Porterhouse pub founder Oliver Hughes left over €20m in his will
Colourful publican and businessman Oliver Hughes, founder of the Porterhouse pub chain and Dingle Distillery, has left more than €20m in his will, according to documents lodged in the Probate Office in Dublin.
Mr Hughes, who died of a suspected heart attack in July 2016 at the age of 57, is credited with introducing "craft beer" to Ireland along with his cousin and long-term business partner Liam LaHart.
They also founded the Dingle Whiskey Distillery in Co Kerry, which was the first purpose-built distillery to open in Ireland in two centuries. It is now a large employer in the Gaeltacht town, with acclaimed gin and whiskey brands.
Born in Nottingham, England, where his Irish-born father Brian was a barrister and magistrate, he spent his summers with his cousins on a farm near Thurles, Co Tipperary.
After studying law in England, he came to live in Ireland in the mid-1980s and was called to the Bar after studying in King's Inns.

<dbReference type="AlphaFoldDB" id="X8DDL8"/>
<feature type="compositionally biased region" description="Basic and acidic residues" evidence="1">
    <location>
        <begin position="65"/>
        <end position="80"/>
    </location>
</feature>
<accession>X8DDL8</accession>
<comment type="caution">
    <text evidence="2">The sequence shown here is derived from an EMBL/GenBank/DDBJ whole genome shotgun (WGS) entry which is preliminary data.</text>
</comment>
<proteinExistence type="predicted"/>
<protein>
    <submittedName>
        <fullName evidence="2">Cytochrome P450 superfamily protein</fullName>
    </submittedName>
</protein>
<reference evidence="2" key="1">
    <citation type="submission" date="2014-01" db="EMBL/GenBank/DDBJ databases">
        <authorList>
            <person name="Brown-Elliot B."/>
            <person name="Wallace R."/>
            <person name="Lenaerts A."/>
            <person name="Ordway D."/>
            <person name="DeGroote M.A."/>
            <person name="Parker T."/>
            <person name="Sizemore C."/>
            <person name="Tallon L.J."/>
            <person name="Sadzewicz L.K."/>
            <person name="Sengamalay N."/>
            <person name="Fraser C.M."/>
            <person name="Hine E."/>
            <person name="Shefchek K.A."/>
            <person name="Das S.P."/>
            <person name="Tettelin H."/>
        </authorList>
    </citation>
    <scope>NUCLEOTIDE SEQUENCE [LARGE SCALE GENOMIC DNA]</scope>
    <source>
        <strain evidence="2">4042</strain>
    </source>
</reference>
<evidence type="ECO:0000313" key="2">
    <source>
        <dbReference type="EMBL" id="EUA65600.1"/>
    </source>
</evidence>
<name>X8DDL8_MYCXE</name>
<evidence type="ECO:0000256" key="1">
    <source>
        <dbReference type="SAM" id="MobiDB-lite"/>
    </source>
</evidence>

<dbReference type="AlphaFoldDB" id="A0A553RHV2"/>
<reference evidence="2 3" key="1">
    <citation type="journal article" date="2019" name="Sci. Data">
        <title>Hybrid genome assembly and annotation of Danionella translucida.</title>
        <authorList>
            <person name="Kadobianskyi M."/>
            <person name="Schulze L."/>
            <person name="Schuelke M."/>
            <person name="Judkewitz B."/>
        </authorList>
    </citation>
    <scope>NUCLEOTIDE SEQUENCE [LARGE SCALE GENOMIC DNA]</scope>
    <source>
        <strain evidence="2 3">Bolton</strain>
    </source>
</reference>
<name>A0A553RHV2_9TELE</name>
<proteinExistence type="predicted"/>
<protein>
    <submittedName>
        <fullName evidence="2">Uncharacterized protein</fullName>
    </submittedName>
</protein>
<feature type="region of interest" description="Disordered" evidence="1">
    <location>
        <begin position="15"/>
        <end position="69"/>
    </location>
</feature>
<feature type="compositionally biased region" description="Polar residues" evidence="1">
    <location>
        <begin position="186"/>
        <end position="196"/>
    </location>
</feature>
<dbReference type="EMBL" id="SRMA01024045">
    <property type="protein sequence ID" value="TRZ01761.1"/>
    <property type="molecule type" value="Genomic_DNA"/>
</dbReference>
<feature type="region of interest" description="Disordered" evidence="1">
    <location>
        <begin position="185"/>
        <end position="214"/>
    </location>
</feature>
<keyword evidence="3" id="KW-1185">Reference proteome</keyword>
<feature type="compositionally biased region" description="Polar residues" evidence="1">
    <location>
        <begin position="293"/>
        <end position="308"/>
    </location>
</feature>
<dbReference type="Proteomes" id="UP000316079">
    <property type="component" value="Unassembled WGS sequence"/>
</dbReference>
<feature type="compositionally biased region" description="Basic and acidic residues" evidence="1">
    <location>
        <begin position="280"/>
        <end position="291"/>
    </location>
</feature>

Although he practised in the Four Courts in Dublin, Hughes was more interested in pursuing his two great enthusiasms, beer and music.
He renewed his interest in craft brewing, which had developed during his student days, when he and LaHart founded Harty's brewery in Blessington, Co Wicklow, and later Dempsey's in Inchicore, Dublin, neither of which was a major success.
In 1989, they bought The Wavescrest Lounge in Bray, Co Wicklow, and from that, began to build a pub empire with the opening of The Porterhouse Group, which started with a premises in Parliament Street, Dublin, and now includes a chain of bars and restaurants in Ireland and England, including Lillie's Bordello off Grafton Street.
Liam LaHart related that their accountant had advised against opening the pub and micro brewery. He said during the obsequies for Mr Hughes: "Many of the publicans here today at his funeral service looked around and asked each other 'how long will it last?'."
Described as a businessman of Fairview, Dublin, Oliver Hughes, who died on July 31, 2016, at Beaumont Hospital, left estate valued at €20,097,482. He left his estate in its entirety to his wife, Helen Stacey, in a will which was witnessed in 2000.
At his funeral service in the Royal Hospital Kilmainham, Dublin, mourners were told that, although he had travelled all over the world for business and pleasure, "Dingle was the location closest to his heart." His business partner added that "whereas Oliver gets the kudos for everything, he definitely deserves the kudos for that".